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Editor in chief: Angelo Scorza
29/04/19 10:58

Positive prospects on the market trend

Different sources in the industry predict LNG spot rate recovery

Longer-term outlook for natural gas demand continued to strengthen in the first quarter of 2019, said GasLog Partners, a company which owns, operates, and acquires LNG carriers under multi-year charters, according to an analysis prompted by MarineLink.

Despite LNG demand in the first quarter of 2019 being negatively impacted by warmer than usual weather in the Northern Hemisphere winter, global LNG imports during the period totalled 88 million tonnes compared to 79 mt in the first quarter of 2018, for 11% growth, according to Poten.

In particular, China’s LNG imports totalled 15.3 mt, a 24% growth over first quarter 2018.

Europe’s LNG imports in the first quarter more than doubled to 22 mt, compared to 10 mt in first quarter 2018, as lower LNG prices made gas fired power generation more competitive than coal, indigenous gas production declined and LNG gained market share from pipeline imports.
This offset import declines from major North East Asian consumers in Japan, South Korea and Taiwan (10%, 22% and 6% declines year-on-year, respectively), demonstrating the increasingly diverse and broad-based nature of LNG demand growth.

Natural gas is increasingly seen as complementary to renewable energy in the transition away from fuels which emit high levels of carbon dioxide and other harmful emissions.

LNG is expected to be the fastest growing hydrocarbon supply source. In its recent LNG Outlook 2019, Shell forecasts that natural gas would satisfy 41% of global energy demand growth over the 2018-2035 period, with renewables satisfying 30%. Over this period, Shell forecasts that LNG will be the fastest growing gas supply source, with demand potentially reaching approximately 700 mt in 2035, compared to delivered volumes of 319 mt in 2018.

According to Wood Mackenzie, global LNG supply totalled 88 mt in the first quarter of 2019, for a 10% growth on the first quarter of 2018, principally driven by new supply additions in the U.S., Australia and Russia.

In contrast to these positive longer-term trends, the first quarter saw relatively weak LNG commodity and shipping markets.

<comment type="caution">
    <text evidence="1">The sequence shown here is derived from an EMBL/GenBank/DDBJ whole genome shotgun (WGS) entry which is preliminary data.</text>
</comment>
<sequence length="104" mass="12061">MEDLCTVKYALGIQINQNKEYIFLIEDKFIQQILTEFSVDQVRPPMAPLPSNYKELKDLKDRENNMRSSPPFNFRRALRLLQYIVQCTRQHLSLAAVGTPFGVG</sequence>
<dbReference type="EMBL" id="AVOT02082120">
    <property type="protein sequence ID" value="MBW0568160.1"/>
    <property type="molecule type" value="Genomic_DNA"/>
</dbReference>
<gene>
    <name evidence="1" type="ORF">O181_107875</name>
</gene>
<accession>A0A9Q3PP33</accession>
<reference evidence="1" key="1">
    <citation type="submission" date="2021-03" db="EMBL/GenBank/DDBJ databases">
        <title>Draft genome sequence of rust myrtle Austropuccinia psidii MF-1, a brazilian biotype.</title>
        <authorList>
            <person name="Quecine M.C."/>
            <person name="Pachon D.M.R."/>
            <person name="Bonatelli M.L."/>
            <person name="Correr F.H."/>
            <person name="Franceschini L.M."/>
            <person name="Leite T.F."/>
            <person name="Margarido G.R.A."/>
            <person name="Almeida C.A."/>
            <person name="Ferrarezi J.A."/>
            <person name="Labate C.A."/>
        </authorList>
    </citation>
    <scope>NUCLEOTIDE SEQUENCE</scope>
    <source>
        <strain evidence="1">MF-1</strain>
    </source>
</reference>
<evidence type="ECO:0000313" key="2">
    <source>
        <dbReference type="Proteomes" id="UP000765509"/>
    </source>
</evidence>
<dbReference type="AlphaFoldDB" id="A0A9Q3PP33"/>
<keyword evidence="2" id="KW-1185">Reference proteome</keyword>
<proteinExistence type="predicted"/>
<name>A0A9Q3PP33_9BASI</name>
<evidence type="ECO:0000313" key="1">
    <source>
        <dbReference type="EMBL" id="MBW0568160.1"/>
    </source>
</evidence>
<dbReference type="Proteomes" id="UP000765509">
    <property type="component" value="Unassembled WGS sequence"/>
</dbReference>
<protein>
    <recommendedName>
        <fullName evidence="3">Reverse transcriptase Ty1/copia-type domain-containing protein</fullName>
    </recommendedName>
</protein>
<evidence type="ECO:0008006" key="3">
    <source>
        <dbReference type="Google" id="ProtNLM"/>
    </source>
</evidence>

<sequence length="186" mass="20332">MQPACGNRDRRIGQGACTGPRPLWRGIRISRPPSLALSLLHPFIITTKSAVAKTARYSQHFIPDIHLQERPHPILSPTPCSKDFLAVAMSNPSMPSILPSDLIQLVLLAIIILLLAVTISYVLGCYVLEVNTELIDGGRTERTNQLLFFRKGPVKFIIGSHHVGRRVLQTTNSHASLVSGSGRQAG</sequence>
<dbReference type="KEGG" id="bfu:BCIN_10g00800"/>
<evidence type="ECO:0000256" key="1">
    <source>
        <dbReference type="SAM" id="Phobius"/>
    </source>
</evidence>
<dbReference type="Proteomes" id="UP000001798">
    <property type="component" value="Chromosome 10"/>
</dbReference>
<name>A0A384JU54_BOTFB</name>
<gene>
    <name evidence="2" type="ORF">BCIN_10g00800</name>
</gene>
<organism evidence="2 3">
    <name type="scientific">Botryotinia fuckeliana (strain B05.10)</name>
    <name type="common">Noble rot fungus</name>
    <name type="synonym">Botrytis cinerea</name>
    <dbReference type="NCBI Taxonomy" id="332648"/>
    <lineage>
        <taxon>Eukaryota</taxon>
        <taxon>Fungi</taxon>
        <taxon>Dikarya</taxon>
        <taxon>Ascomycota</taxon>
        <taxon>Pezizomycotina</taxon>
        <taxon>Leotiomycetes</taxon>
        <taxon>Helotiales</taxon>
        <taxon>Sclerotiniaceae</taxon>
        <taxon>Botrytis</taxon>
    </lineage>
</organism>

A combination of high inventory levels in key North East Asian gas markets ahead of the 2018-2019 winter and relatively mild temperatures during the winter period have led to reduced gas consumption and Asian LNG prices reaching their lowest levels since April 2016.
Low LNG prices, particularly in North Asia, have reduced the incentive in recent months to ship LNG cargoes from the Atlantic Basin to the Pacific Basin, reducing tonne miles,  a key driver of demand for LNG spot shipping.

As a result of these trends, in the first quarter there was ample prompt vessel availability against a backdrop of weaker than expected demand due to warmer than normal winter temperatures.

This in turn impacted headline spot LNG shipping rates, fleet utilization, positioning fees and ballast bonuses leading to a marked decline in spot vessel earnings in the first quarter of 2019 relative to the fourth quarter of 2018.

TFDE headline rates averaged $60,000 per day in the first quarter of 2019, compared to $68,000 per day in the first quarter of 2018 and $150,000 per day in the fourth quarter of 2018, Clarksons reported. TFDE spot rates are currently assessed at $34,000 per day, with rates having stabilized in recent weeks as charterers look to capitalize on the recent fall in rates to lock in shipping capacity for the remainder of 2019 and into 2020.

Poten adds that the LNG fleet and orderbook (excluding floating storage and regasification units (FSRUs) and vessels with capacity below 100,000 cbm stood at 491 and 110 vessels respectively.
Of the LNG carriers in the orderbook, 67, or 61%, are chartered on long-term contracts; 14 vessels were ordered in the first quarter of 2019, compared to 17 and 20 vessels in the first quarter of 2018 and the fourth quarter of 2018, respectively.

These figures provide early indications that newbuild ordering may be slowing somewhat compared to newbuild ordering in 2018.

TAG : Gas